Essay on Clash of Cultures Portrayed in Amy Tan's The Joy Luck Club

Essay on Clash of Cultures Portrayed in Amy Tan's The Joy Luck Club

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Clash of Cultures Portrayed in The Joy Luck Club


  The environment in which one grows up molds their character and behavior. The four daughters portrayed in The Joy Luck Club are of Chinese descent, yet they are not Chinese. The daughters speak in English, not the language of their mothers, Mandarin. The daughters are addressed by their English names, or they do not have a Chinese name at all. They think as Americans and have little memory of their Chinese thinking, customs or traditions.

 

" In me, they see their own daughters, just as ignorant, just as unmindful of all the truths and hopes they have bought to America. They see daughters who grow impatient when their mothers talk in Fractured English. They see that joy and luck do not mean the same to their daughters, that to these closed American-born minds 'joy luck' is not a word, it does not exist. They see daughters who will bear grandchildren born without any connecting hope passed from one generation to generation"(Tan).

 

Chinese mothers were "taught to desire nothing, to swallow other people's misery, to eat my own bitterness". Yet, the daughters do not have this blind obedience to their mothers. After the piano talent show fiasco, a quarrel broke out between June and Suyuan. June did not have this blind obedience like a Chinese daughter, " I didn't have to do what my mother said anymore. I wasn't her slave. This wasn't China" and refused to be the best, perfect, as what her mother wants her to be. Her mother only hoped and wanted the best for her daughter, which is the Chinese thinking, yet June takes it that her mother wants her to be someone that she is not. When Suyuan tells June, " only one kind of daughter can live in this house, the obedien...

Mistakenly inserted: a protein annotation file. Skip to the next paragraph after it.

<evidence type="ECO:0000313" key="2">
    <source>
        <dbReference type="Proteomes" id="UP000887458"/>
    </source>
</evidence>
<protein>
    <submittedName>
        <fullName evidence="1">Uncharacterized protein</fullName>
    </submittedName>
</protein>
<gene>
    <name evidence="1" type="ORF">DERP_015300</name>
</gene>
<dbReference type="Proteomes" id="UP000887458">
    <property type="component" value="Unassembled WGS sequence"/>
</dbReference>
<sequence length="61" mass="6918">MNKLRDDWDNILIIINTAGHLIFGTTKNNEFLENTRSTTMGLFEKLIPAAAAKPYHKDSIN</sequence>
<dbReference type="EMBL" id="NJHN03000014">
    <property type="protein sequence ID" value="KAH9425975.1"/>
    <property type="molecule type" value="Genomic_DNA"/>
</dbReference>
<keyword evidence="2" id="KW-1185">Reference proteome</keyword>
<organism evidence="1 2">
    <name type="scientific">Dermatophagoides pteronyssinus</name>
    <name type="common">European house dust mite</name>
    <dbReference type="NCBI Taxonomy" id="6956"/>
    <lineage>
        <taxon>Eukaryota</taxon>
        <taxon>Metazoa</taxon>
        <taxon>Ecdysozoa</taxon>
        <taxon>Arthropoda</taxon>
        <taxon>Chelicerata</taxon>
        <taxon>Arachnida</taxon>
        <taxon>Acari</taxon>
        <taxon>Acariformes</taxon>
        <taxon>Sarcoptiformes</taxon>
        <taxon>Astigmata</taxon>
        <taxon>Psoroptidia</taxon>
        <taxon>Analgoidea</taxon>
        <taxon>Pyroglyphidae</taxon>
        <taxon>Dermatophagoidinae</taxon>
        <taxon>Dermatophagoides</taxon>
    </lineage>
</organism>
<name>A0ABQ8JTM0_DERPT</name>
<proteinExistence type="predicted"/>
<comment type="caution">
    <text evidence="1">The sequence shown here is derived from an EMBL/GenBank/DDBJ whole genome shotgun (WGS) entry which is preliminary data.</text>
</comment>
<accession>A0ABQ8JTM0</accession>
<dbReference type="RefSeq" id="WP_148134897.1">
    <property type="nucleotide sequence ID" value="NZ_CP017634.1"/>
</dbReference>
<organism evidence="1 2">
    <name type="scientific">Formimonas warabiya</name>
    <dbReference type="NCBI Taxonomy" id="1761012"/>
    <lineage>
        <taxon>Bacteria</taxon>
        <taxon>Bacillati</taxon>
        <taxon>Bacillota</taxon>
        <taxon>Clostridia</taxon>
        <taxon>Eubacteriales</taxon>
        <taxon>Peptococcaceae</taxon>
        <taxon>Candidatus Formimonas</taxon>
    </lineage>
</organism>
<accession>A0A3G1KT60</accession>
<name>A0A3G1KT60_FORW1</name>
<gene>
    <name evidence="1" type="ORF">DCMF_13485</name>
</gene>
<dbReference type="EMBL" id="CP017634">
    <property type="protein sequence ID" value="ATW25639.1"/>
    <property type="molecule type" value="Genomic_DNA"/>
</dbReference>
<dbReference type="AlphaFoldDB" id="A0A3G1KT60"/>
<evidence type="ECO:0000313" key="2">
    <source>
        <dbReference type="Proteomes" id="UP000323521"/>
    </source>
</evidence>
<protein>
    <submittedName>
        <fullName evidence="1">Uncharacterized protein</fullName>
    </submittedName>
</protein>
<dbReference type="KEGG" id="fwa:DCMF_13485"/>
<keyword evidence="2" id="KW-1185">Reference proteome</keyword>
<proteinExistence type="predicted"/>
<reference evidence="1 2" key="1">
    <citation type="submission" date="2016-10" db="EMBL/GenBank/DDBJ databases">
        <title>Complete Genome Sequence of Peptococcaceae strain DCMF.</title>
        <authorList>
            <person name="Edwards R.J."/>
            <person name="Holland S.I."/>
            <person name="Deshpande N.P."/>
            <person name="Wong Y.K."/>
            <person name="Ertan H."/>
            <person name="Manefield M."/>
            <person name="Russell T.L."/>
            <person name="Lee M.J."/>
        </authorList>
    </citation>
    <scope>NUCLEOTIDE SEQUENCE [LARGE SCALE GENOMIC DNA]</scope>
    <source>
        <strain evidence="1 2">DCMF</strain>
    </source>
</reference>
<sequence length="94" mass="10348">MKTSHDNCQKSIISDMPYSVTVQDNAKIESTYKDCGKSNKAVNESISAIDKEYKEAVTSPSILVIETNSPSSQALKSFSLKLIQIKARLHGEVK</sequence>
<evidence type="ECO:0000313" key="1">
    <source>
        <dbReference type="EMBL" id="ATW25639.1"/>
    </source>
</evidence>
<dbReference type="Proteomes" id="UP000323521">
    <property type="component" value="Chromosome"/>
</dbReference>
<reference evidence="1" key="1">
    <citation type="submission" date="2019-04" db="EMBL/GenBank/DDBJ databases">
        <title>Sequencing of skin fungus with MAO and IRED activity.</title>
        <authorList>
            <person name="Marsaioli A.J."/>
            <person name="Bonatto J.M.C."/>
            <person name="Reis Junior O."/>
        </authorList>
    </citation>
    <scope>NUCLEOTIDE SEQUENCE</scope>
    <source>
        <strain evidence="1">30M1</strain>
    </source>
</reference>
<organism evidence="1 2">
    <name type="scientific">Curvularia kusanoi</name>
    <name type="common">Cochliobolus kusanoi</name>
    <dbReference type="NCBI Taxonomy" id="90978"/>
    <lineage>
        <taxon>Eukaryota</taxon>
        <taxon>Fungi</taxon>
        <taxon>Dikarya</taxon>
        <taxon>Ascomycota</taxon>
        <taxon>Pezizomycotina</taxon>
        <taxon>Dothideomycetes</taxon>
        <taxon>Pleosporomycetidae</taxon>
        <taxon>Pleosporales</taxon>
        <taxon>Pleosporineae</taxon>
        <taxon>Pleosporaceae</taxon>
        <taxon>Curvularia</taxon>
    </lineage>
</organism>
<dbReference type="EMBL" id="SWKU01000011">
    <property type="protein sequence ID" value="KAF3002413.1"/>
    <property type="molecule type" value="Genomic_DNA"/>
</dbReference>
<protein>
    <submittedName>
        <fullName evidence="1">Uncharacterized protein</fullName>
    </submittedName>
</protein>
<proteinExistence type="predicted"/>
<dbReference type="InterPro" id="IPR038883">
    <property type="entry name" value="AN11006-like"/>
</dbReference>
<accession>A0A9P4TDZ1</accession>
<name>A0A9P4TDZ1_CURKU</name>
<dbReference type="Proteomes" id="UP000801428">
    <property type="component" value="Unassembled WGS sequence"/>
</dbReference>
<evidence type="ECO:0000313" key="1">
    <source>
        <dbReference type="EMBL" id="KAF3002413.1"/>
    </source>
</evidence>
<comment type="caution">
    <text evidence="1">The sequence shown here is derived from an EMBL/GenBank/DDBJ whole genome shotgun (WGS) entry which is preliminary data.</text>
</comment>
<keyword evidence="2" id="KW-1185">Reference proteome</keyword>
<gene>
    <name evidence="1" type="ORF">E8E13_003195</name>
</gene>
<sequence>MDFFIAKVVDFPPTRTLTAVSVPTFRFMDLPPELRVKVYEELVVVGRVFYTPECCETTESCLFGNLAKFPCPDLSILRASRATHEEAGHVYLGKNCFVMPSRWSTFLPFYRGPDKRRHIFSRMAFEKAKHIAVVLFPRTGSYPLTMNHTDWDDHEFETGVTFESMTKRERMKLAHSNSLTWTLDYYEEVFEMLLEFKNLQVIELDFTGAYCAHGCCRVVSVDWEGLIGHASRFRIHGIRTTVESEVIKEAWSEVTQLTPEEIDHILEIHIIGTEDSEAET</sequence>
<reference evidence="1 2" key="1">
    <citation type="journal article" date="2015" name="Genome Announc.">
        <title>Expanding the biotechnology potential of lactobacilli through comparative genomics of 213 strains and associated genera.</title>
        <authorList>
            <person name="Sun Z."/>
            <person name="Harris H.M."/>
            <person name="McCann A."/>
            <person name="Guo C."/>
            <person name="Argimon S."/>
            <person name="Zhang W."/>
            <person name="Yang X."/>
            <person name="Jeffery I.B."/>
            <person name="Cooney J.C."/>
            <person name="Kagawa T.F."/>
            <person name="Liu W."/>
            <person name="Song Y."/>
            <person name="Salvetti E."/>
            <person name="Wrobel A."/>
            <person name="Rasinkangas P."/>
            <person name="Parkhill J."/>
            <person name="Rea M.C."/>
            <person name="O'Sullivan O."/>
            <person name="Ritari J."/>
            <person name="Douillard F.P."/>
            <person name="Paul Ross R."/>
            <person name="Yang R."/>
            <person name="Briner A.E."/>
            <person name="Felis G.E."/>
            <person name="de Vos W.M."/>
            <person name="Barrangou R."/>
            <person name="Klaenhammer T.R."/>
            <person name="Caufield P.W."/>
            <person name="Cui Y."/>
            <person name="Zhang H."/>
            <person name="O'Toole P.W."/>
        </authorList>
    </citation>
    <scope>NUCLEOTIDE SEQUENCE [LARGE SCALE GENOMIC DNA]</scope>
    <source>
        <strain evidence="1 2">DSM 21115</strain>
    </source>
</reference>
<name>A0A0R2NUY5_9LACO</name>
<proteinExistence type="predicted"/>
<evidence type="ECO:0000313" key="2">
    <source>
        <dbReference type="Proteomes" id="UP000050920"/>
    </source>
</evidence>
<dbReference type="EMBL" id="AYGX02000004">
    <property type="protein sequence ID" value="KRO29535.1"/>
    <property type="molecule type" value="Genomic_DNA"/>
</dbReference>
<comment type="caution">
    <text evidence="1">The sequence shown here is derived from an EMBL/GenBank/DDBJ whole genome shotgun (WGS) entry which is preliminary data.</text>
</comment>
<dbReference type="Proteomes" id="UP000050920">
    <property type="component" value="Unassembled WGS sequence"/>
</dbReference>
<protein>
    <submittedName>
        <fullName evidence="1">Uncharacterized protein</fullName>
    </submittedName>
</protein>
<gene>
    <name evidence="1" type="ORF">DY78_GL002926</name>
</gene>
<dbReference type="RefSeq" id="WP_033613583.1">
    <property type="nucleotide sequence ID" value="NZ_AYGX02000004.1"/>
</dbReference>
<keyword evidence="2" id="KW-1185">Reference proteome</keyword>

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...he tensions between mothers and daughters that have their source in a clash of cultures. Tan also shows that as the mothers and daughters reconcile, these tensions begin to lessen and the daughters begin to accept their Chinese heritage.

 

Works Cited and Consulted

Feng, Pin-chia. "Amy Tan." Dictionary of Literary Biography. Volume 173: American Novelists since World War II. Fifth Series.

 Gale Reseach, 1996: 281 -289.

Heung, Marina. "Daughter-Text/Mother-Text: Matrilineage in Amy Tan's Joy Luck Club." Feminist Studies. Fall 1993: 597 - 613.

Schell, Orville. "Your Mother is in Your Bones." The New York Times Book Review. 19 March 1989: 3,28.

Seaman, Donna, Amy Tan. "The Booklist Interview: Amy Tan."' Booklist. I October 19%.: 256,257.

Tan, Amy. The Joy Luck Club. Vintage Contemporaries. New York: A Division of Random House, Inc., 1991.

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